Friday, 5 August 2011

Warehouse visit & the school


Finally managed to see the two warehouses in the industrial area on Wednesday. All items salvaged from Phases 1-3 are stored here, along with H/H 15, a heritage house that was carefully removed from the site for conservation in its entirety. Amazing to see the quantity of material that has been collected and stored. The next stage will be to make an inventory, to archive the collection, and to make the items accessible for use in the school.

School chairs in storage while the building is converted.

The school should be ready for early September. Close to the development, this is an old school building that is being converted into an arts centre for the project. It will have a gallery space, painting studios, digital editing facilities, a photography studio, an education room, research facilities, and more...

We are planning workshops involving local community groups and artists to take place in the first week of October- watch this space!

Tuesday, 2 August 2011

Classification

Eighteen Found Objects

Khalifa and I met with an archaeologist yesterday, who drew to our attention a number of issues, including the following: how we are recording and collecting information/objects; what criteria we are employing in making decisions about what to keep and what to discard; how the objects will be stored; how the resulting collection will be ordered and classified, and to what end.

We also discussed how an object changes once it has been removed from the environment in which it was found and placed in a collection, for the object loses its immediate functionality and becomes an artefact. This change is evident in the photographs that record the objects in situ, in which the location or context suggests some wider sense of narrative.

Chinese toy gun, found outside building 2785

A professor from Qatar University was taking samples of concrete from the buildings on the site this morning. He observed that the abandoned buildings provide the raw material for many different operations: one group strips the wire from the buildings, another takes the metal and aluminium from the window frames, yet another salvages the copper piping, while my team sifts through and collects the personal possessions left by the former residents. He saw himself as conducting an autopsy on the buildings, a post-mortem examination on the structural integrity of concrete that has been exposed to dripping pipes, drying laundry, and poorly installed air-conditioning units, all of which cause cracks and decay over time. It is interesting that the derelict buildings and refuse provide such fertile hunting ground.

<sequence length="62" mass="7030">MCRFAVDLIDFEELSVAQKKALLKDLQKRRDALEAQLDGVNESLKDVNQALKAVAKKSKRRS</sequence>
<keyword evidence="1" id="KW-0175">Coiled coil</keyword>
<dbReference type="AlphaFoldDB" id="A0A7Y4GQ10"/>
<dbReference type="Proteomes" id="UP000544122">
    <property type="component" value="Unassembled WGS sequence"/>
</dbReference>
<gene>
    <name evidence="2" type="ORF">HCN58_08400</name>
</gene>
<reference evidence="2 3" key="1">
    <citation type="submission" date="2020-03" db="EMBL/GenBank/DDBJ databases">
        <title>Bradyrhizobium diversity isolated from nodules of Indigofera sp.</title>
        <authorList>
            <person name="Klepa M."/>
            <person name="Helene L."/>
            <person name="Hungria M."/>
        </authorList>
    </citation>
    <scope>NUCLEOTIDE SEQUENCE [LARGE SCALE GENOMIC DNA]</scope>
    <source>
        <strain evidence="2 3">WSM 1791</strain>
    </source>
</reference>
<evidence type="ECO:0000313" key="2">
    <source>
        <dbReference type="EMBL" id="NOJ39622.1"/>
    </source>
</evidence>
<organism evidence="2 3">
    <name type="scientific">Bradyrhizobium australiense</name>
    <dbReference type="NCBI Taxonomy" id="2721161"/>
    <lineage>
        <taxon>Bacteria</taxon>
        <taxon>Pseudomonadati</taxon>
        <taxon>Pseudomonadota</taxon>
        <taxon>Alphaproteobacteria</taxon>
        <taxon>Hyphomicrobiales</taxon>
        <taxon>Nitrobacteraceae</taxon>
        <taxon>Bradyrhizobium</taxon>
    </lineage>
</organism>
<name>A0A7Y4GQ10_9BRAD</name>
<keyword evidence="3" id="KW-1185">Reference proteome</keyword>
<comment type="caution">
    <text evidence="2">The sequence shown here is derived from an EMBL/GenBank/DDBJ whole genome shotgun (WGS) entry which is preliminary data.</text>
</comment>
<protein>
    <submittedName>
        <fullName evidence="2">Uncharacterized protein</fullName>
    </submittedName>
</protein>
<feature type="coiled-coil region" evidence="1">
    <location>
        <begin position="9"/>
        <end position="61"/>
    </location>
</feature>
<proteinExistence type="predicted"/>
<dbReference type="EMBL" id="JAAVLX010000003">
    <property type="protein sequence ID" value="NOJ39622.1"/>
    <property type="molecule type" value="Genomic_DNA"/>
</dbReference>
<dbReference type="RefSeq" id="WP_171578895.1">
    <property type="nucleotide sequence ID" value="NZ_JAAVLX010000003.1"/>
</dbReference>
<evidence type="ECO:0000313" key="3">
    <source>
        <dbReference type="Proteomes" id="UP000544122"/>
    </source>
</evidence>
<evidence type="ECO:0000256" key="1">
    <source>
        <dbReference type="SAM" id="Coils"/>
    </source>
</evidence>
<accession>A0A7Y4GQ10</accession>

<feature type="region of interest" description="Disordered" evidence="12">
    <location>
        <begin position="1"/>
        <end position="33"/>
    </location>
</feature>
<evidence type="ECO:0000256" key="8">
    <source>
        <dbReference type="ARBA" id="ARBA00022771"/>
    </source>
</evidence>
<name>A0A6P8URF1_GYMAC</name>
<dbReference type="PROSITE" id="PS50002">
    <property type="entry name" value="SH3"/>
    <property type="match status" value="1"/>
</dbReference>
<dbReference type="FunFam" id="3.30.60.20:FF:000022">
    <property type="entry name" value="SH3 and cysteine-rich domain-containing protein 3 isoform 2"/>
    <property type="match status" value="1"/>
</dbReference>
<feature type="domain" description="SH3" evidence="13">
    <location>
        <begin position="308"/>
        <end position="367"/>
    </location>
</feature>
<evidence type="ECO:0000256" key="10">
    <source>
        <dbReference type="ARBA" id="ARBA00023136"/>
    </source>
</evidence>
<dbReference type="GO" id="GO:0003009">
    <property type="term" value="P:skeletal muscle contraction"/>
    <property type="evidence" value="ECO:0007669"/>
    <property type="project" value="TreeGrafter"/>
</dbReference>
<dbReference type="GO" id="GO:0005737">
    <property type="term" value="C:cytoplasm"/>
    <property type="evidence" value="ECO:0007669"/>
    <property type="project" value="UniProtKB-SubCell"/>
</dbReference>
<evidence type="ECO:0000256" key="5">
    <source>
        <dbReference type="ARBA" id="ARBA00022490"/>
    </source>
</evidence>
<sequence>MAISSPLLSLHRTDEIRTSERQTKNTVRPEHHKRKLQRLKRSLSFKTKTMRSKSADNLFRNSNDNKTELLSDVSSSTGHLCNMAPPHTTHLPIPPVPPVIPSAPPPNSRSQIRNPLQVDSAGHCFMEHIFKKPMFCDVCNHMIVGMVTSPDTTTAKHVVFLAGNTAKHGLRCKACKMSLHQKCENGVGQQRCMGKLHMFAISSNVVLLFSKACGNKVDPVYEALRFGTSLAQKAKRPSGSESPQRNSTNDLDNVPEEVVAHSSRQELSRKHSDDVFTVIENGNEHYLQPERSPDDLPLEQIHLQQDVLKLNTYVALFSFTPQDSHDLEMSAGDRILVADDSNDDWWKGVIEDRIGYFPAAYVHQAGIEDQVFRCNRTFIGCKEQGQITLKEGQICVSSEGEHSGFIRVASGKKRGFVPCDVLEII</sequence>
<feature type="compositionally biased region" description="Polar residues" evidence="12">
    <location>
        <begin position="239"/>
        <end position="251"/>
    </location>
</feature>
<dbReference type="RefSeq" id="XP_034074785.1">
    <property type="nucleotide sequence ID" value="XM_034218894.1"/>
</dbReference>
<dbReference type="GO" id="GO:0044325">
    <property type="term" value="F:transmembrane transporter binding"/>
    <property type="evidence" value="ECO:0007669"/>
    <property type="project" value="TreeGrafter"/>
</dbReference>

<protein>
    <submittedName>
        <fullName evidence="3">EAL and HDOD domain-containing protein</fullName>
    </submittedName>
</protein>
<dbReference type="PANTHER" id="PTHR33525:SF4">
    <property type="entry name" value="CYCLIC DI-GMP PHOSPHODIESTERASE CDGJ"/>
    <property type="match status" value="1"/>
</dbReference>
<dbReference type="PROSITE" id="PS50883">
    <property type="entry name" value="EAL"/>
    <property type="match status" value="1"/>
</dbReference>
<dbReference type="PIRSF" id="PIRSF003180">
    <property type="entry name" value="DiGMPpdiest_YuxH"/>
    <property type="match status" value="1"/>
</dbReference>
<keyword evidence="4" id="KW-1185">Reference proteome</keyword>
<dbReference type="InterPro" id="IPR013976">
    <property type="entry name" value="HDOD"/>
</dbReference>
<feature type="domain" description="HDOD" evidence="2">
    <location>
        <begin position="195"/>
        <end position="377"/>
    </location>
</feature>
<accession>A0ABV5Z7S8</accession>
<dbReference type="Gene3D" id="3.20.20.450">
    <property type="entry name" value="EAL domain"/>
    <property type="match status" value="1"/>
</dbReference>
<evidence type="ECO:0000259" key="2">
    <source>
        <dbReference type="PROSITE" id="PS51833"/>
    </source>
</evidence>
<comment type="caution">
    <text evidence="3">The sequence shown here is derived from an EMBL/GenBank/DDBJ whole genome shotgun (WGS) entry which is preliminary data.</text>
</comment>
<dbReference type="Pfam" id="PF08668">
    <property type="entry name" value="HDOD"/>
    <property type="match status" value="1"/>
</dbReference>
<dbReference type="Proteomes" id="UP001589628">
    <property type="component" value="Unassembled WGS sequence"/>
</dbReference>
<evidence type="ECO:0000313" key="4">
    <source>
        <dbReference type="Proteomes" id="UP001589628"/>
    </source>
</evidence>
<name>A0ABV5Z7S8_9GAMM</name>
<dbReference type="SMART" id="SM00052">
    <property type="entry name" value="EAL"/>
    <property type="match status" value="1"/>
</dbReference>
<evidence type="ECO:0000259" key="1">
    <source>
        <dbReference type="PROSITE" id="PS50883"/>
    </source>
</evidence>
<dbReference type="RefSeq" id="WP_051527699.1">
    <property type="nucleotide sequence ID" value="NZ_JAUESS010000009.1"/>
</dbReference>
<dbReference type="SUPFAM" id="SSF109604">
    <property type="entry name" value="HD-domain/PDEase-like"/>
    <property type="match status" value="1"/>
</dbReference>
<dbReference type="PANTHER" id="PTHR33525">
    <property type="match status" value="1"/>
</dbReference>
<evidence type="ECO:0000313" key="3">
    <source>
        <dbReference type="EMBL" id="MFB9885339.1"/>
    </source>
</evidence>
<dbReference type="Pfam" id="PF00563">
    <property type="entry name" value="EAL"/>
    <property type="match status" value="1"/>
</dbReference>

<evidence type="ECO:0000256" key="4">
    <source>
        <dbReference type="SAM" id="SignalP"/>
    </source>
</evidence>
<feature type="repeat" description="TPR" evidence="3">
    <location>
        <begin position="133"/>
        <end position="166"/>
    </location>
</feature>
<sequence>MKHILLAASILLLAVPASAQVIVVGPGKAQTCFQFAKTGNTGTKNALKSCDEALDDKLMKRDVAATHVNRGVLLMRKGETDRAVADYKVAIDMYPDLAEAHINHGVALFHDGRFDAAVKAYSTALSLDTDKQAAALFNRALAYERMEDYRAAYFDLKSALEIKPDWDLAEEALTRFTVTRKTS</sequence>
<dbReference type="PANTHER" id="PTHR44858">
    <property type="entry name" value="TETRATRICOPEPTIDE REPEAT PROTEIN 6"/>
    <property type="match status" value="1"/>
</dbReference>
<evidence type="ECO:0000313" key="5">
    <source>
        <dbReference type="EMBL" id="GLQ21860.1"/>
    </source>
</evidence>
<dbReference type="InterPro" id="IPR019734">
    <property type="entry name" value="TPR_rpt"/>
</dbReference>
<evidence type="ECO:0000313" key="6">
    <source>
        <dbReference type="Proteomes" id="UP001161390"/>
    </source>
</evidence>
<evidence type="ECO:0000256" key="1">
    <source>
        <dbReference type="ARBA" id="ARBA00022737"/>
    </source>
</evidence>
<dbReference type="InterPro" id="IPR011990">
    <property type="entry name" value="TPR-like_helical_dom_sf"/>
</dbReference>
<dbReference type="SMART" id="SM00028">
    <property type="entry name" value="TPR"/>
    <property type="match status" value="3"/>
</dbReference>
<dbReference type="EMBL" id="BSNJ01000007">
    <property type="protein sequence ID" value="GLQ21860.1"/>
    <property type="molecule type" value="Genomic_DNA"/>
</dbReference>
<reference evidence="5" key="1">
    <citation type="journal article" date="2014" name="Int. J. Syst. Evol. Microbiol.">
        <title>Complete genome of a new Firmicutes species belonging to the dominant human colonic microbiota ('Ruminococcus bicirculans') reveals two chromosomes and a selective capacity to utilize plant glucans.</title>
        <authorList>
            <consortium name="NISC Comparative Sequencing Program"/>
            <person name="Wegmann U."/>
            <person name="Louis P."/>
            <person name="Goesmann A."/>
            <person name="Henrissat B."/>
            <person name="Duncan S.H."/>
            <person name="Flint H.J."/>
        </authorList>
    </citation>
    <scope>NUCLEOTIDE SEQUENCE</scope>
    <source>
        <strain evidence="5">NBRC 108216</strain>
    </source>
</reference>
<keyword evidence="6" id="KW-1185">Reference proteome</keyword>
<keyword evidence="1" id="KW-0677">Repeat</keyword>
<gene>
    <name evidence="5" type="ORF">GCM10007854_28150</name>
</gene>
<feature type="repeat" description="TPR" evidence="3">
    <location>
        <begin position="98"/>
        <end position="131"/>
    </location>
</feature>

Saturday, 30 July 2011

Group 'found objects' collecting session

On Wednesday afternoon we organised a group collecting session involving about thirty employees from Msheireb Properties and Time Qatar. Three of Khalifa's photography students were also able to attend to collect objects and document the event, and Green Line filmed the event. The session seemed a huge success, and great enthusiasm was shown by all despite the heat! An impromptu road-side exhibition was held at the end to display the items, and a prize given to Team 5 for the most interesting objects/best sales-talk explaining what they had gathered and why they should win!


A huge thank-you to everyone involved, especially the team of labourers who helped to carry and pack-up all the found objects.

Thursday, 28 July 2011

New work

Collage based on the design of a Fourteenth Century tile from the Museum of Islamic art, Doha. The collage was made using a letter found in building 9273 (see below). The letter had been sent from Bangladesh, and the envelope was postmarked 18 Sept '01. One of the workers confirmed that the writing was Bengali.

Sunday, 24 July 2011

View from the Mercure Hotel


View of the construction site from the Mercure Hotel. The buildings on the far left mark the area for the Phase 4 development.

Saturday, 23 July 2011

Maneklal machine

The metal-cutting machine from Fakland Jewellery store has been salvaged after a lot of work. The owner had asked one of the men to remove it for 200QR, but refused to pay the 500QR that was then quoted to carry out the job, so had left it. With this in mind we decided to take it ourselves for the project.

The cogs and internal machinery were taken out in one day. To get the main casing out involved breaking walls, knocking out door frames, sliding the casing along scaffolding poles and then tipping it down a flight of stairs. It must weigh at least a ton. A red oil can was found behind the machine, and seems an interesting object in its own right.

We also managed to salvage a telegraph pole. As one of the men pointed out, the wood is not from Qatar, and it would be very interesting to try and date it. It could be from any time after 1950 presumably, which is when the oldest buildings here date from.

Thursday, 21 July 2011

Found photographs

These photographs were collected in Mumtaz Studios, building 7450, but are typical of what might be found in any of the apartments in Musheireb. The team pointed out the nationalities, or the countries of origin, of the people in the photos as we sifted through the pictures, saying Kerala, Bengali, Pakistan, Nepali, United Emirates.

The newspaper is Nepali. It had been used to cover up an image of a man carrying a load on his back through the mountains, hastily drawn onto a wall with a blue marker pen. Above the drawing was written Nepal Airlines. Presumably the person who had made the drawing had been trying to conjure up an image of his home country, Nepal.

Locks are to be found everywhere. This one has 'Made in China' written across the front, adding to the cultural mix.